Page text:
Skip to main content

WILLIAMS v. STATE

Reset A A Font size: Print

Court of Appeals of Georgia.

WILLIAMS v. The STATE.

No. A03A0699.

Decided: May 06, 2003

Gary M. Newberry, Savannah, for appellant. Spencer Lawton, Jr., Dist. Atty., George R. Asinc, Asst. Dist. Atty., for appellee.

Vernon Williams appeals from the judgment of conviction and sentence entered on jury verdicts finding him guilty of felony theft by shoplifting, misdemeanor obstruction of a law enforcement officer, and simple assault.   For the following reasons, we affirm the conviction but vacate the sentence imposed and remand for resentencing.

 1. Williams contends the evidence was insufficient to support the guilty verdicts.

Employees of Sam's Club store testified that the shoplifting at issue occurred at a back exit which led from the interior of the store to an adjacent garage area where the store performed work on cars for its customers.   There was no cash register at the exit to the garage, so customers with merchandise to purchase could not leave the store through this exit.   The exit door was locked from the inside, but a store employee assigned to monitor the exit could unlock the door with a buzzer to allow customers whose cars were being worked on to enter the garage area, as long as they were not carrying unpurchased merchandise.

Two store employees testified that, on the day prior to the shoplifting incident at issue, they saw Williams run out this exit with two unpurchased DVD players in a shopping cart when the door was buzzed open for another customer.   On that day, Williams escaped from the scene with the DVD players.   The employees testified that Williams returned the next day and again approached the same exit with two unpurchased DVD players in a shopping cart.   Evidence showed the two DVD players had a value in excess of $300.   The employee monitoring the exit testified that this time Williams asked him to buzz the door open to let him out with the DVD players.   The employee refused and immediately notified his manager.   Williams then pushed the cart into another part of the store, left the cart there with the DVD players still in it, and attempted to leave the store by another exit.   When store employees tried to prevent Williams from leaving the store in order to question him, Williams swung at a store employee with his fist, and a struggle ensued between the employee and Williams.   A police officer who responded to a call from the store for help testified that Williams was struggling with the store employee when he arrived and identified himself as a police officer, and that Williams physically resisted his attempt to place him under arrest.

The evidence was sufficient to support the jury's guilty verdict on the charge of felony shoplifting.   The indictment charged that Williams took possession of DVD players having a value in excess of $300 with the intention of appropriating them to his own use without paying for them.   One of the various methods by which shoplifting may be committed under OCGA § 16-8-14 provides that

[a] person commits the offense of theft by shoplifting when he alone or in concert with another person, with the intent of appropriating merchandise to his own use without paying for the same[,] ․ takes possession of the goods or merchandise of any store or retail establishment.

OCGA § 16-8-14(a)(1).  Section 16-8-14(b)(2) further provides that the offense is a felony when the merchandise which was the subject of the theft exceeds $300 in value.

Although Williams never took the DVD players outside of the store, the evidence showed that he put DVD players exceeding $300 in value in a shopping cart inside the store and attempted to leave the store without paying for them.   With the DVD players in his possession, Williams approached the exit to the garage area where there was no cash register where he could pay for the merchandise and the door was locked, and he asked an employee to unlock the door so he could leave with the merchandise.   Two employees testified that Williams was the same person who they saw run through the same exit the previous day with two DVD players.   The criminal intent required under the shoplifting statute may be inferred from the “words, conduct, demeanor, motive, and all other circumstances connected with the act for which the accused is prosecuted.”  OCGA § 16-2-6.   The evidence was sufficient to allow the jury to find beyond a reasonable doubt that Williams took possession of the DVD players in the store with the intent of appropriating them to his own use without paying for them.  Mathis v. State, 194 Ga.App. 498, 499, 391 S.E.2d 130 (1990);  Jackson v. Virginia, 443 U.S. 307, 99 S.Ct. 2781, 61 L.Ed.2d 560 (1979).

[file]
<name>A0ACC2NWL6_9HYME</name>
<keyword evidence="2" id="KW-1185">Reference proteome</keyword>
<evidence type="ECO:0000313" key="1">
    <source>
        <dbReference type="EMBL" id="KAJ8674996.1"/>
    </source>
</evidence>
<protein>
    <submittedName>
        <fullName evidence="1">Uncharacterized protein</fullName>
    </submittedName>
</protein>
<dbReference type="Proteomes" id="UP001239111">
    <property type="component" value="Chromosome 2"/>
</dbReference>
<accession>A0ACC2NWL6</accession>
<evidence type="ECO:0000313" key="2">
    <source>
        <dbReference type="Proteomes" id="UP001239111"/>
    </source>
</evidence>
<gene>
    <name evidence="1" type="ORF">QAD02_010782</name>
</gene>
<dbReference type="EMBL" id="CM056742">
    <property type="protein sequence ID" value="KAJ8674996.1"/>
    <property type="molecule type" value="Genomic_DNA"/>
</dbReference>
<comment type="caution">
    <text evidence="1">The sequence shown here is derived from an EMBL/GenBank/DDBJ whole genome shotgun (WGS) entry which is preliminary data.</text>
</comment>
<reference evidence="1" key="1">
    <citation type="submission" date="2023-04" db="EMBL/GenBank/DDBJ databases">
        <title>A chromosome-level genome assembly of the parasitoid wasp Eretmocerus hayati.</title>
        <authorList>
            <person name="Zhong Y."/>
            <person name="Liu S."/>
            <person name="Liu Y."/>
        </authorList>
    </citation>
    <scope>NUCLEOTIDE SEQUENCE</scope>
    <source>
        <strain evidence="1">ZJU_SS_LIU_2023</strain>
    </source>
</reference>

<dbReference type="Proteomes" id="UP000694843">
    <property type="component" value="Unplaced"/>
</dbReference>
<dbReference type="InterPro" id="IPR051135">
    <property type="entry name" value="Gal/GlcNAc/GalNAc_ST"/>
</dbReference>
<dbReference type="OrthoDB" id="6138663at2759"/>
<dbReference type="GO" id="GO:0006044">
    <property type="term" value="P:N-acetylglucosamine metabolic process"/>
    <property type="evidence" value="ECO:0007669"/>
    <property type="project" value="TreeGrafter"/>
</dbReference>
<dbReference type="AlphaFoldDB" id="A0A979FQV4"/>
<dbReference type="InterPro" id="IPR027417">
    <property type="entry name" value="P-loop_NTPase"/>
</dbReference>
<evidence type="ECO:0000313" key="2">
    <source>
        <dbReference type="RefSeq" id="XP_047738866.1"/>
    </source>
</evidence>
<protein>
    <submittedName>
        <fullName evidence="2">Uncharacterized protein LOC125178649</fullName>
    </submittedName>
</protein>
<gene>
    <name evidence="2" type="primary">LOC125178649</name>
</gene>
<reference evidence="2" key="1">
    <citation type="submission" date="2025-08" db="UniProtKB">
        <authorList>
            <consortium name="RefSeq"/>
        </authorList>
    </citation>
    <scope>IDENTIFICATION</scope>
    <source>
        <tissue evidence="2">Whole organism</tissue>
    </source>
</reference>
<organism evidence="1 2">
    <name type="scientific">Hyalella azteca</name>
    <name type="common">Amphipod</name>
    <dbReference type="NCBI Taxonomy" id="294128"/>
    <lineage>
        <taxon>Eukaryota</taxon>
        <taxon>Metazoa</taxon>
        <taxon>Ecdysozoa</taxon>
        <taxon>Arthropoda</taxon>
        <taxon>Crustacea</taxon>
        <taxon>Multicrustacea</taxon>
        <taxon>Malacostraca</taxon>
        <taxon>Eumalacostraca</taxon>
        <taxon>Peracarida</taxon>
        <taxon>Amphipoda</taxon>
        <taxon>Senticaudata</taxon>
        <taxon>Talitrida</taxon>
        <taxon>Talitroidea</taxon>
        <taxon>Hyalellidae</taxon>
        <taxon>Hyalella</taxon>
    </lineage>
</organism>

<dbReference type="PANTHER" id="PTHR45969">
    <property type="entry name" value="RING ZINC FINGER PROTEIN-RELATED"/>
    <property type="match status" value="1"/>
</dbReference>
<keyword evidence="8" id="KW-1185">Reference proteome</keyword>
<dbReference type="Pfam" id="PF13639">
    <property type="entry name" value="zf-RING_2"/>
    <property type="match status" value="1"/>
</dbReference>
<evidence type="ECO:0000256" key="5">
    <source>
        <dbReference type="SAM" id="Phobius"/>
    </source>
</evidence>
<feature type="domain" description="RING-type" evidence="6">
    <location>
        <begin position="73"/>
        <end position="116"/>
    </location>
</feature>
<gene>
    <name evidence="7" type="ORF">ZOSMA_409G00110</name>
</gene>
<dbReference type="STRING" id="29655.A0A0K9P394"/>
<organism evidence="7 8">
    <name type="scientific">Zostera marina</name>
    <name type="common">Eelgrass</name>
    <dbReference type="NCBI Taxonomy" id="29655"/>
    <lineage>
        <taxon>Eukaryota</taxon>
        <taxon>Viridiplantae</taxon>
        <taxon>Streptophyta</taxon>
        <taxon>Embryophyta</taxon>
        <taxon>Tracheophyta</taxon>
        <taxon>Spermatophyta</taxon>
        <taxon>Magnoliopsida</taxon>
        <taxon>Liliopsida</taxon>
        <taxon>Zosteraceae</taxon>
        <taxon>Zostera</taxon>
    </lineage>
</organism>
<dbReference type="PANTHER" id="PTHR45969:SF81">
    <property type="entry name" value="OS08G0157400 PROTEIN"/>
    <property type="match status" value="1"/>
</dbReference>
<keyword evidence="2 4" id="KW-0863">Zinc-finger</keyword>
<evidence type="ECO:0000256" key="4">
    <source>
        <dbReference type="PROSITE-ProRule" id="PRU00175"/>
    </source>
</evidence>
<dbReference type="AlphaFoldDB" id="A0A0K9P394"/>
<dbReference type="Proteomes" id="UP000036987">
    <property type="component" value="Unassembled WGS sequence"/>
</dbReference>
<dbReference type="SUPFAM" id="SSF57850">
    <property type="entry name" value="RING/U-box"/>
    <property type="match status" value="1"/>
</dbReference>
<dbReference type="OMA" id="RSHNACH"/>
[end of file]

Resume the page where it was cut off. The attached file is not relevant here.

Evidence that Williams attempted to strike a store employee and that he physically resisted an identified police officer while the officer was placing him under arrest was also sufficient to support the jury verdicts finding Williams guilty of simple assault and misdemeanor obstruction of a police officer in the lawful discharge of his official duties.  OCGA §§ 16-5-20(a)(2);  16-10-24(a).

 2. Williams contends the trial court failed to exercise sentencing discretion provided under OCGA § 16-8-14 for his shoplifting conviction because it erroneously concluded it was required to impose the maximum sentence of ten years with no eligibility for parole.

The record shows that Williams had four prior shoplifting convictions (three felony and one misdemeanor) and three prior nonshoplifting felony convictions.   The State provided notice of its intent to present evidence of these prior convictions to seek recidivist sentencing pursuant to OCGA § 17-10-7.   The trial court imposed a sentence of ten years on the shoplifting conviction and indicated during sentencing colloquy that, given the prior convictions, it believed it was required to impose a ten-year term as the maximum sentence applicable on the shoplifting conviction.

Because Williams's present conviction was his fifth for shoplifting, the applicable sentencing provision under the shoplifting statute is OCGA § 16-8-14(b)(1)(C) which provides that:

Upon conviction of a fourth or subsequent offense for shoplifting, where the prior convictions are either felonies or misdemeanors, or any combination of felonies and misdemeanors, as defined by this Code section, the defendant commits a felony and shall be punished by imprisonment for not less than one nor more than ten years;  and the first year of such sentence shall not be suspended, probated, deferred, or withheld.